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Ode to the Case: Baylor Football in the Modern Era, From Despair to Heisman

In the midst of unprecedented success on the football field and the imminent opening of shiny new McLane stadium, it is fitting to take a walk down memory lane to remember the good times (and some not so good times) from Baylor’s 64 years at Floyd Casey Stadium. This multi-part series looks at Baylor football through the eyes of a fan who was in the stands for the first game, the last game and all in between.

Baylor opened the 1991 season with 5 straight wins and a #8 ranking.  This was on the shoulders of some Baylor notables such as JJ Joe, Robert Strait, Melvin Bonner, Santana Dotson and Robin Jones.  The sportswriters were jokingly saying that Baylor was the worst 5-0 team in the country.  In the 6th game that season there was an unfathomable loss to Rice which broke the winning streak and brought Baylor fans down to earth.  The Bears ended the regular season at a solid 8-3 with wins over Texas and Arkansas, but lost to Indiana in the Copper Bowl.  I would say this was a pretty good team and who cares what the yankee sportswriters think.

The era of Grant Teaff ended in 1992. That year marked another winning season, a win over Arizona in the Sun Bowl and best of all another victory over Texas. Looking back over Teaff's 21 years you will see that he had 10 victories over the Longhorns and won 6 of the last 9 meetings.  Most think that Texas always won, but Teaff beat them 50% of the time.  That is something that no other Baylor coach had done until Art Briles who is currently 3-3 against Texas.

Chuck Reedy came on the scene in 1993. I continued to go to all the games but nothing really outstanding occurred.  Chuck Reedy was Teaff's offensive coordinator and everyone was hopeful, but we all knew that he did not have the same level of coaching expertise that Grant Teaff had.  As the seasons wore on, the program slowly began to decline.  One reason was the Reedy was running out of Teaff's recruits and was having to depend on his own.  Jeff Watson and Jerod Douglas came on the scene in '94 and produced some excitement, but it wasn't enough to save Reedy's job.  Reedy was fired after the '96 season and having finished with an overall record of 23-22.  He quipped that he might be the only coach ever that was fired for having a winning record.  He had not had a season of more than 7 wins and had lost his only bowl appearance.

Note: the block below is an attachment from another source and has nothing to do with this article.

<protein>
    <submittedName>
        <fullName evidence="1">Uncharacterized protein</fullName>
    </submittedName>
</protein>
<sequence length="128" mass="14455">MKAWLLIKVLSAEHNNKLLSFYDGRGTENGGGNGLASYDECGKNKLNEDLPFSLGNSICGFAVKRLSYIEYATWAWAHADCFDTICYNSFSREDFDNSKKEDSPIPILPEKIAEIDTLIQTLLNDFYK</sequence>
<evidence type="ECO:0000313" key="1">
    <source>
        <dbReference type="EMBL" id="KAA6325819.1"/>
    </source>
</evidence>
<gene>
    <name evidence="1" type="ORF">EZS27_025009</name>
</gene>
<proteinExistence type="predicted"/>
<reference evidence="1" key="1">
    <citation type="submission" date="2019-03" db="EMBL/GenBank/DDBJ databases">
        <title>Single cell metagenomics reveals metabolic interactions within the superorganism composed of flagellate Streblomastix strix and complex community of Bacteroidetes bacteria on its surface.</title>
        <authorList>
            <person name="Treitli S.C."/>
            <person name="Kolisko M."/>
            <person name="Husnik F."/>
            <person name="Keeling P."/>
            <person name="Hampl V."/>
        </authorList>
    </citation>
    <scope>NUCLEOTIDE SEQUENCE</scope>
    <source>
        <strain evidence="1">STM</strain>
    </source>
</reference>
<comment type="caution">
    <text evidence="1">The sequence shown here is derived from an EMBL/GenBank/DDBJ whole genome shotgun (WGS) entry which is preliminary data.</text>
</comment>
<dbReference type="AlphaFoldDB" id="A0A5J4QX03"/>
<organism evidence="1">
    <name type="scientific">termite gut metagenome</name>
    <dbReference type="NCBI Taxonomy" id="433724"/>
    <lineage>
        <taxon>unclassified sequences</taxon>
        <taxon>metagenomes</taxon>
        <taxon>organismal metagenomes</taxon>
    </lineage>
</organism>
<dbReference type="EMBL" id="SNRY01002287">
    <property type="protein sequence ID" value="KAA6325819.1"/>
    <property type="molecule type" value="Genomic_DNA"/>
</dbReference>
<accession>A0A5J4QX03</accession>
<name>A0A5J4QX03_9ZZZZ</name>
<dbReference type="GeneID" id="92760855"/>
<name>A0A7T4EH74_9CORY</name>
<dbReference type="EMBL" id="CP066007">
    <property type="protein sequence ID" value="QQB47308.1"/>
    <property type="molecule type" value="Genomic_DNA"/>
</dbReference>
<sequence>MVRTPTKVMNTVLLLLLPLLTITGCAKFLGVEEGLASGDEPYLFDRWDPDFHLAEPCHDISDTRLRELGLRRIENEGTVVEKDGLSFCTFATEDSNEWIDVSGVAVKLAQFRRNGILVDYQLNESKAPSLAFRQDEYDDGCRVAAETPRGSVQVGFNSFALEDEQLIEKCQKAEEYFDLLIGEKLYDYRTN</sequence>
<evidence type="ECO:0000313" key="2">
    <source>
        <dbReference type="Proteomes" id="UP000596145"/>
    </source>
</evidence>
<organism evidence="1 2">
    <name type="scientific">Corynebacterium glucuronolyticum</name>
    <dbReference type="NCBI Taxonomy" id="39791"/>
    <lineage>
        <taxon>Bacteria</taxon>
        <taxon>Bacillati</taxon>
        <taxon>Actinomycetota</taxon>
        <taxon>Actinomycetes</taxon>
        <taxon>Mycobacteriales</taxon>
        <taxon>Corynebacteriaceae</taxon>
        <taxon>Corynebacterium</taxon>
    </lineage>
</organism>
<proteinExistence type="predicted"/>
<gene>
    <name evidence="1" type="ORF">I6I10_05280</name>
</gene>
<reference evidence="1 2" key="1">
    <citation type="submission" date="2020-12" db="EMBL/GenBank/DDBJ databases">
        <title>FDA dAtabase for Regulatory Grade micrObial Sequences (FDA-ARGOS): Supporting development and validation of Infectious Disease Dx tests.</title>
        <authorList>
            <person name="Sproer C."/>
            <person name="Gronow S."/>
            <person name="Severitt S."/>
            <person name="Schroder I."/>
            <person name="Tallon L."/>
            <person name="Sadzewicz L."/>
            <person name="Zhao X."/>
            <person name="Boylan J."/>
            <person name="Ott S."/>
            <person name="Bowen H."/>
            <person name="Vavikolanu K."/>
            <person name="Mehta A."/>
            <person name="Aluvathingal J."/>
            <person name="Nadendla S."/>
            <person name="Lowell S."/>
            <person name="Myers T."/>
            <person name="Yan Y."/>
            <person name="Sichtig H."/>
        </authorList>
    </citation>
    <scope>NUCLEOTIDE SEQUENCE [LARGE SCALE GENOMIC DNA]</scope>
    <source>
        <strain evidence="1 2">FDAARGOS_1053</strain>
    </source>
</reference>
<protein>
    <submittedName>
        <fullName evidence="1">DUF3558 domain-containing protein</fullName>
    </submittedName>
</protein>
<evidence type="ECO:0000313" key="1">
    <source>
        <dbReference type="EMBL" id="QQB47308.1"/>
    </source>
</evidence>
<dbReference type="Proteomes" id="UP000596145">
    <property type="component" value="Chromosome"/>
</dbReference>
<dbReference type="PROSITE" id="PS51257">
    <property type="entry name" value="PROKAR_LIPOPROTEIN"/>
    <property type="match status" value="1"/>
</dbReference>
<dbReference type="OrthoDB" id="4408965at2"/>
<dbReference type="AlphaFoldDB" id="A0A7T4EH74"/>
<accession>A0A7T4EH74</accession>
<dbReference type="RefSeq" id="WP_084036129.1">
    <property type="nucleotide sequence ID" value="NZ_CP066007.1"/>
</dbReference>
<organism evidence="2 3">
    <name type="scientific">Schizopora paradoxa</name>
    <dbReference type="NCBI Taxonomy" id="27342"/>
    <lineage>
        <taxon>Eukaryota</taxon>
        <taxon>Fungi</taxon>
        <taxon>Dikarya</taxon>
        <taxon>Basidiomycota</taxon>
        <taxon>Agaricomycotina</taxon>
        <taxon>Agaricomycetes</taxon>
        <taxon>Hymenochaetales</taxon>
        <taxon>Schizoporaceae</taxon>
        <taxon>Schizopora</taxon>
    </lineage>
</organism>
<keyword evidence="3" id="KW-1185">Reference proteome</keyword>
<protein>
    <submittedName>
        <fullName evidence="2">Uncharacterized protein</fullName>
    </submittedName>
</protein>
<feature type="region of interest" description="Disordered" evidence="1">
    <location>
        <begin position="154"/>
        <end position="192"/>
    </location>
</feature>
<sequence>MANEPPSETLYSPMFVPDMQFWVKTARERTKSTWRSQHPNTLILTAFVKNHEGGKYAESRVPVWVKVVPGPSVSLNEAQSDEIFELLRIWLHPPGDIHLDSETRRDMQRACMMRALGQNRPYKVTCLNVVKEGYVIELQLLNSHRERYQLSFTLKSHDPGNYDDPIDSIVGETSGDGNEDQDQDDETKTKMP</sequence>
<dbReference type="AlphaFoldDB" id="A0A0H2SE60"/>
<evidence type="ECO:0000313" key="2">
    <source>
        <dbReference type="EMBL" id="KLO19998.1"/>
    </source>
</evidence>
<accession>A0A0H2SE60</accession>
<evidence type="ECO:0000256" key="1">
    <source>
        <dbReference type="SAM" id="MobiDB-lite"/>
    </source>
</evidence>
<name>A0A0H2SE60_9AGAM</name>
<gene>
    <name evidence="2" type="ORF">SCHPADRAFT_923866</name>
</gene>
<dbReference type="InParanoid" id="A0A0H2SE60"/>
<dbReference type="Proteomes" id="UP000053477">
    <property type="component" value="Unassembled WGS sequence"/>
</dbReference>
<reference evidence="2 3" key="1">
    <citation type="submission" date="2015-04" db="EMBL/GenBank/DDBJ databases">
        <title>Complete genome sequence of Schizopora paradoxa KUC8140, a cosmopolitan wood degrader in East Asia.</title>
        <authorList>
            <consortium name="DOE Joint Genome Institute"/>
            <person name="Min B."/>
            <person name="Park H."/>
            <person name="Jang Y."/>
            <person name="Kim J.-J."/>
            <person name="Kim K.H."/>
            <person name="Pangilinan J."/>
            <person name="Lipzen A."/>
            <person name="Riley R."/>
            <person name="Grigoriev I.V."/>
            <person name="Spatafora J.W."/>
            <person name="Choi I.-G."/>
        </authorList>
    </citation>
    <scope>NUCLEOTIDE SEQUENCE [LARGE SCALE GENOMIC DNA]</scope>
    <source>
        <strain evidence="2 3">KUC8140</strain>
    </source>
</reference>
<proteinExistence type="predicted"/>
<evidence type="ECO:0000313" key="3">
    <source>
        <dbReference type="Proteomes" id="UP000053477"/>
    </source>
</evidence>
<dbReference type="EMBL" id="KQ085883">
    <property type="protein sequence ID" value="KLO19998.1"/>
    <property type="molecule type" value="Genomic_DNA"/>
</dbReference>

The Reedy years looked downright rosy compared where things were about to go though.  Things really went south for Baylor with the hiring of Reedy's successor, Dave Roberts.  Roberts went 4-18 over his 2 year tenure. His one redeeming factor is that one of his 4 victories was over Texas.  Other than that I had rather just forget those two years.  Roberts tried to motivate the team by telling them that they were the worst team in the country.  He also wouldn't let the players have their names on their jerseys.  That was his way to punish the team and make them better.  His main recruit of note was Odell James.  Odell is still doing a great job as part of Baylor family today and for that we are grateful.  Also Matt Bryant was the kicker for the ‘97 and ‘98 seasons.  Matt is still kicking on Sunday's for the Atlanta Falcons.  He got plenty of practice when he was playing for Baylor.  I had continued going to every game throughout this time period, primarily because for much of it I had kids at Baylor.  They earned as many degrees as Dave Roberts had victories, but granted, it took them longer to get there.

After only 2 seasons, Roberts was out and Kevin Steele was hired.  Kevin Steele had a record of 9-36 in 4 years, with his defining moment being the 100-yard fumble return loss suffered at the hands of UNLV.  As the losses mounted, the crowds at Floyd Casey were in steady decline. It wasn't a very exciting time to watch football in Waco.  The Bears had chalked up only one Big 12 victory in 4 years, but we were still going to the games.  Everyone was thinking that there had to be another year coming reminiscent of '74 or '80.  We thought, "Maybe this year will be the one or next year for sure".  But it never happened.  My Dad, who was a huge football fan, told me once when I was a kid that he might not live to see Baylor win the SWC.  Luckily that didn't happen.  He saw two years where Baylor won the Southwest Conference and enjoyed every single down of them.  At the end of Steele's tenure after the 2002 season I felt just like my dad had years before.  I would never live to see a Big 12 championship.  My fandom was at an all time low, but in the back of my head was:  Maybe next year...